Oct. 2 (UPI) -- The U.S. Supreme Court will not hear a case that seeks to remove former President Donald Trump from the ballot in 2024.
The high court, which started a new term Monday, shot down a case brought by John Anthony Castro. The longshot Republican presidential candidate argues that Trump is not eligible to be on the ballot due to his involvement with the violent attack on the U.S. Capitol.
Trump is considered the frontrunner for the Republican nomination.
Castro cites Section 3 of the 14th Amendment, a Civil War era provision that was used to bar former members of the Confederacy from holding office.
The case is one of several seeking the same measure to block Trump from appearing on the ballot in the 2024 presidential election. Liberal and conservative organizations, as well as voters, have filed lawsuits in Colorado, Minnesota and Michigan.
The challenges in Minnesota and Colorado are scheduled to go to trial in coming months.
Critics of this use of Section 3 have called the move a "fringe legal theory." Proponents of the measure say Trump's actions leading up to and on Jan. 6, 2021, meet the legal definition of engaging in an insurrection.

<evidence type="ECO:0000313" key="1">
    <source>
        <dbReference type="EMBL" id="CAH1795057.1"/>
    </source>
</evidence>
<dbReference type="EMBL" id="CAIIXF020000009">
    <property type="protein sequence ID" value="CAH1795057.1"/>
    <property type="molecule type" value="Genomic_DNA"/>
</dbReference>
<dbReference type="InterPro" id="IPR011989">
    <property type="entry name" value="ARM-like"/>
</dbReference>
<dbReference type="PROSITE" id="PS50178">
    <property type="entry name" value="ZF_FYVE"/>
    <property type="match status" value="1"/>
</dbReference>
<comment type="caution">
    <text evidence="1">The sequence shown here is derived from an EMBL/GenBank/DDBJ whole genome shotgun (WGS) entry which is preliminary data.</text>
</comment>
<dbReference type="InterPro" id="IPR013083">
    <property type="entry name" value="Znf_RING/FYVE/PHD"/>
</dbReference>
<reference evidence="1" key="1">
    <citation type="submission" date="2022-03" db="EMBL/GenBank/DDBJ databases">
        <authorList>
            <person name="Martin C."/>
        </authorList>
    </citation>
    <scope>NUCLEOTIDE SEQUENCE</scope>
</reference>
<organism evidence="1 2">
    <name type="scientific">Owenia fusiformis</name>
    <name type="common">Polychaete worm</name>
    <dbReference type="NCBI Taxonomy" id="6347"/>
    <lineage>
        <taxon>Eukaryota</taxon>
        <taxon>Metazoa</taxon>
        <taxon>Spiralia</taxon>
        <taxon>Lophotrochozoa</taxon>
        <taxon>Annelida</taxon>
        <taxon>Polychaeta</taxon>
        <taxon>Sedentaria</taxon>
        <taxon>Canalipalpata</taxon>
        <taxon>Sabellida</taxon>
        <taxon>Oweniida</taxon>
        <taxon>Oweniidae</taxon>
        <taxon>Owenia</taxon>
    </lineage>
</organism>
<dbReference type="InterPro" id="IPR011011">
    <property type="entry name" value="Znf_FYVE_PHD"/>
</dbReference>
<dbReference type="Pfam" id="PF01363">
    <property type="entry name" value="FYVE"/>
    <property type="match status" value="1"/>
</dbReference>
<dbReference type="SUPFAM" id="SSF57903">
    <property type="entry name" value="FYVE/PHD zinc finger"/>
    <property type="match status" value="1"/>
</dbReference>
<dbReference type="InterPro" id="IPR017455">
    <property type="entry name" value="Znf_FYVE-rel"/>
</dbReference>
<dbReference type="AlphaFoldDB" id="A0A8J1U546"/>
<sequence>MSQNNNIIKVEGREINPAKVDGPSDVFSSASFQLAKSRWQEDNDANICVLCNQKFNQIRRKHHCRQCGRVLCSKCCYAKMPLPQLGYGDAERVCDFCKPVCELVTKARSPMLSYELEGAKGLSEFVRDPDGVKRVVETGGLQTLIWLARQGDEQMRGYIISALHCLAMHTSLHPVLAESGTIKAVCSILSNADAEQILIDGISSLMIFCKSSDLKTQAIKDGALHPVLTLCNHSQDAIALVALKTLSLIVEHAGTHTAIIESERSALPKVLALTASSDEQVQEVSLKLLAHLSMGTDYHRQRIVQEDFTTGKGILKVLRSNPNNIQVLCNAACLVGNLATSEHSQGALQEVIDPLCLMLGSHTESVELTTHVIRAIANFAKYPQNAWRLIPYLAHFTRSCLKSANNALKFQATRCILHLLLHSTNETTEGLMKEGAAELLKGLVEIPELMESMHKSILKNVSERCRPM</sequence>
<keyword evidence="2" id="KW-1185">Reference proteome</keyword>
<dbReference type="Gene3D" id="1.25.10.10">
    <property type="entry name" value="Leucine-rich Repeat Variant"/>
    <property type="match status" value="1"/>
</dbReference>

In a separate decision, the Supreme Court rejected an appeal from Trump's former attorney John Eastman to block his emails from being viewed by lawmakers in congressional investigations. Eastman asked the high court to overturn a ruling that allowed the House Select Committee that investigated Jan. 6 to access his emails.
Justice Clarence Thomas recused himself from discussing the case, marking the first time he has done so in a case involving the Capitol riot. Eastman is a former clerk of Thomas'.